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4 Powerful Tools To Help You Manage Stress

How I share powerful relaxation tools to help manage stress, overwhelm and anxiety

My name is Frances, and I am a Yoga teacher and Hypnotherapist and I meet a lot of people who are suffering from feelings of stress and overwhelm.  This often means that they do not have tools to manage their stress and their sleep is interrupted and they feel tired and lack energy throughout the day. Creating a frustrating, vicious cycle so that this feeds back into the feelings of stress and overwhelm.

I totally understand!  I used to feel exactly the same way.  Life is stressful!  We are all dealing with multiple challenges every single day.  I have found some really simple tools that help me to manage stress in my life, perhaps you might find them useful too. All of them are based around taking a small amount of time regularly for yourself. 

I wonder how often you do that at the moment?

1. tool to manage stress: Meditation

You might feel like you can’t meditate. That it is boring or hard. You are right in some ways. It definitely isn’t easy.  It is not easy to be still, to do nothing, to sit with ourselves with our eyes closed. It goes against everything that we believe we should be: productive, efficient, busy. 

But on the other hand, it is surprising the way that it can make you feel.  It is surprising how something so simple can create such an impact on your life. That small amount of time that we spend, being still, focussing our attention on our breath, beings to train us to become aware of our thoughts, our feelings, our emotions. Just by sitting with these things for a short time, without getting caught up in them we are practicing staying connected to the inner stillness and calm that we all possess.  

There are so many different meditation techniques out there, perhaps you can find a recording to listen to that you like or try a moving meditation.  I prefer to keep it really simple.  I’ve attached my favorite meditation technique, which is inspired by Buddhist teachings.  

One piece of advice I’ve found really useful is to slot in your meditation just before you go to sleep. So, you are in bed, but sitting up, and you haven’t turned the light out yet, and you can just close your eyes for 10 minutes before you settle down to sleep.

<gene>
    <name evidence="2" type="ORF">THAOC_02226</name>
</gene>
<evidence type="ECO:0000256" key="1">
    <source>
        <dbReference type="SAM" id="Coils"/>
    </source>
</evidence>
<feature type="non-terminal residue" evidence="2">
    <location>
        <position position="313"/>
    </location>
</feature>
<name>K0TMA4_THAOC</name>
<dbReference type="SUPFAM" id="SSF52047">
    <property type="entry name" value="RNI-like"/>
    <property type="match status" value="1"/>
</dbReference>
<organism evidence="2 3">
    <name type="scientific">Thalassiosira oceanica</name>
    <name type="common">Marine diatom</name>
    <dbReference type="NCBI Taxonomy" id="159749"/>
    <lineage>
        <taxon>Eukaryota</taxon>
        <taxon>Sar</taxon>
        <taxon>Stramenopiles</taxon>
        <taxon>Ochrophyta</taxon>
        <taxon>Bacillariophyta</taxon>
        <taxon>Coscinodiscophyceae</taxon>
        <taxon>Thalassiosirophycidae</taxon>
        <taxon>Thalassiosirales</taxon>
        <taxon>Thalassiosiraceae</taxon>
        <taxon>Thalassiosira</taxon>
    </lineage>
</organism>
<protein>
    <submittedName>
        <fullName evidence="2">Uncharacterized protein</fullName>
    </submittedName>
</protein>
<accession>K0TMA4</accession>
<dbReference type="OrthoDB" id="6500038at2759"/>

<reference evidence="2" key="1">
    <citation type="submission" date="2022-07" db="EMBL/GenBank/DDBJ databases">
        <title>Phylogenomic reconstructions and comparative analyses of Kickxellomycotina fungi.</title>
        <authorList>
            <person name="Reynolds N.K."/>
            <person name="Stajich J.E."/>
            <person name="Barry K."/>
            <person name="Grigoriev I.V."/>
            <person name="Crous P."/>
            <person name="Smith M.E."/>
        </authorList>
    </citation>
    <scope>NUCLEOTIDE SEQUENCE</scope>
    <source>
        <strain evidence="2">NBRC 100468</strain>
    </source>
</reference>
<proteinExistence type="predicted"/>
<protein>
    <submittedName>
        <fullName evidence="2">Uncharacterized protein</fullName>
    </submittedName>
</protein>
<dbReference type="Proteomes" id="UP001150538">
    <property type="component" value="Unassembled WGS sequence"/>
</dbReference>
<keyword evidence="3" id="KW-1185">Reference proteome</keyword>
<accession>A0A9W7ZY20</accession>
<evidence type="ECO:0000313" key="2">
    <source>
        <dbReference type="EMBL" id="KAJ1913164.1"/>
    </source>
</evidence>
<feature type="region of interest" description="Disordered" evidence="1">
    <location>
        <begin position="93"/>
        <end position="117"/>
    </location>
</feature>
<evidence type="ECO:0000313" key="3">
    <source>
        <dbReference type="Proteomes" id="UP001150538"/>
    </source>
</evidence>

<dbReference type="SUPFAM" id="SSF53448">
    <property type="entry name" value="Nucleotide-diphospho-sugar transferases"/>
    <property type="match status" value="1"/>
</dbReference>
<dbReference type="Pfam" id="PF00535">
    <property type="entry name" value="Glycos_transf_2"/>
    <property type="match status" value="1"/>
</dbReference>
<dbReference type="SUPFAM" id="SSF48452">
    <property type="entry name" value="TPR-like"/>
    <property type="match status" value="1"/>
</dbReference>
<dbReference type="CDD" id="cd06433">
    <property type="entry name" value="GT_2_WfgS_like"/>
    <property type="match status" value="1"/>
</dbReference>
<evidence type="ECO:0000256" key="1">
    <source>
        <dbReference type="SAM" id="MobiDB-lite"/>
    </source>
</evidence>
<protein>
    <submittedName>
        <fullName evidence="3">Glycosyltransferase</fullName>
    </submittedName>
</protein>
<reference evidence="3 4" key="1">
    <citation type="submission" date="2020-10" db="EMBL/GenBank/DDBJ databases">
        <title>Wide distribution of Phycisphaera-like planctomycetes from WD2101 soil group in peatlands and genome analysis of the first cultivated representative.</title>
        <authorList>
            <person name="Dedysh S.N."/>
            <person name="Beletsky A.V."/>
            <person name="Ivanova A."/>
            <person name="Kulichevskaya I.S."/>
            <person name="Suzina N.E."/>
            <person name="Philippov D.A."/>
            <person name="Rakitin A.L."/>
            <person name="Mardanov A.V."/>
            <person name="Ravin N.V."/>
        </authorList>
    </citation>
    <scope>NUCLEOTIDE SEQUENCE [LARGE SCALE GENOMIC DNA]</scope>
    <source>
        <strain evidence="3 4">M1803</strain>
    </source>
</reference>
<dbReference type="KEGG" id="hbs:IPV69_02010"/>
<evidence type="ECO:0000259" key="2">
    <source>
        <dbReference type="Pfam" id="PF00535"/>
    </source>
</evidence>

2. Tools to manage stress: The Breath

The way that we feel affects the way that we breathe and the way that we breathe affects the way that we feel.  The breath is a powerful tool in signaling to our nervous system, and we can use this to shift us into a more relaxed state.  

There are lots of different techniques, especially in Yoga.  Again, for me, I like to keep things simple:

Firstly, just take a moment to notice how you are breathing right now? Are you breathing through the nose comfortably?  Does the breath feel smooth or ragged, warm or cool?  

Maybe place one hand on your chest, and one on your abdomen and notice where you feel the body expands as you inhale.  And how does the body respond as you exhale?

Once you have found a comfortable breath, you can practice extending the exhale. So, you might start by breathing in for 4 and breathing out for 6. And then if that is comfortable extending that even further by breathing in for 5 and breathing out for 7.  

Try dropping this breath into your day, for a couple of minutes, perhaps while you are waiting in line, or sitting in your car and notice how it makes you feel.

3. Tools to manage stress: Journaling

Research shows that people who are positive in the present are 31% more productive. Check out Shawn Achor’s Ted Talk on positive psychology if you are interested in finding out more.  Based on his principles, the journaling exercise below encourages you to:

  • practice gratitude, 
  • to visualize moments that have brought you joy
  • to keep a record of your physical exercise and mediation practice 
  • and develop kindness

All these things are proven to have a beneficial effect on your health and wellbeing.

4. Tools to manage stress: Relaxation

This one is my favorite!  Time spent doing nothing.  No focussed awareness, no objective.  Find a comfortable position for the body so that you can relax.  Scan through and note the different parts relaxing, and perhaps some parts not ready to relax yet, and that’s ok too.  Allow the mind to drift, or focus on sensation, or the breath.  Whatever gives the mind space to relax and drop into a state that is not quite waking and not quite sleeps.  

Again, you can use recordings for this.  I have a short free guided relaxation you can access in this link.

There are plenty more available out there.  I particularly like Yoga Nidra which guides you through all the different body parts.  This is one of my favorites, available on Spotify

The great thing about all of these things is that they are pretty easy to sneak into your daily routine.  

Frances Robertson-Ritchie
Frances Robertson-Ritchie
Hi, my name is Frances, I am fascinated by the mind body connection. In my classes I help my students to draw their awareness into the body, creating space and stillness in the mind. I am also a trained Clinical Hypnotherapist and love to use yoga nidra and guided visualisation to help my clients to achieve deeper levels of relaxation.

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